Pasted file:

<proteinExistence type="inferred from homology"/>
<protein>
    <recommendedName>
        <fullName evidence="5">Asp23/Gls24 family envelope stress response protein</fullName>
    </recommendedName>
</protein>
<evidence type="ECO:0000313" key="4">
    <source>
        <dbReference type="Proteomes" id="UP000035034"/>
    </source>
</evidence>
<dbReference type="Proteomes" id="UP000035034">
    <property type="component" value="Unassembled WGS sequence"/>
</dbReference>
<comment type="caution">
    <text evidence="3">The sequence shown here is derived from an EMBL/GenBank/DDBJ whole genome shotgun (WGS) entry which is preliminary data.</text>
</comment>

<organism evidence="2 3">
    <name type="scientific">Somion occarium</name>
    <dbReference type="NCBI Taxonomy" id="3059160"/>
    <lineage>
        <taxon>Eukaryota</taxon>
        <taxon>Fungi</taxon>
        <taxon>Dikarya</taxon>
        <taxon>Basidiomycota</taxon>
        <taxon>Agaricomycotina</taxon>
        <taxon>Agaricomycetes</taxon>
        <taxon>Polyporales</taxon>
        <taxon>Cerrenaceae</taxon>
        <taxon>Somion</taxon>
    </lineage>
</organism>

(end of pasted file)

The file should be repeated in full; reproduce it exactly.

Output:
<proteinExistence type="inferred from homology"/>
<protein>
    <recommendedName>
        <fullName evidence="5">Asp23/Gls24 family envelope stress response protein</fullName>
    </recommendedName>
</protein>
<evidence type="ECO:0000313" key="4">
    <source>
        <dbReference type="Proteomes" id="UP000035034"/>
    </source>
</evidence>
<dbReference type="Proteomes" id="UP000035034">
    <property type="component" value="Unassembled WGS sequence"/>
</dbReference>
<comment type="caution">
    <text evidence="3">The sequence shown here is derived from an EMBL/GenBank/DDBJ whole genome shotgun (WGS) entry which is preliminary data.</text>
</comment>

<organism evidence="2 3">
    <name type="scientific">Somion occarium</name>
    <dbReference type="NCBI Taxonomy" id="3059160"/>
    <lineage>
        <taxon>Eukaryota</taxon>
        <taxon>Fungi</taxon>
        <taxon>Dikarya</taxon>
        <taxon>Basidiomycota</taxon>
        <taxon>Agaricomycotina</taxon>
        <taxon>Agaricomycetes</taxon>
        <taxon>Polyporales</taxon>
        <taxon>Cerrenaceae</taxon>
        <taxon>Somion</taxon>
    </lineage>
</organism>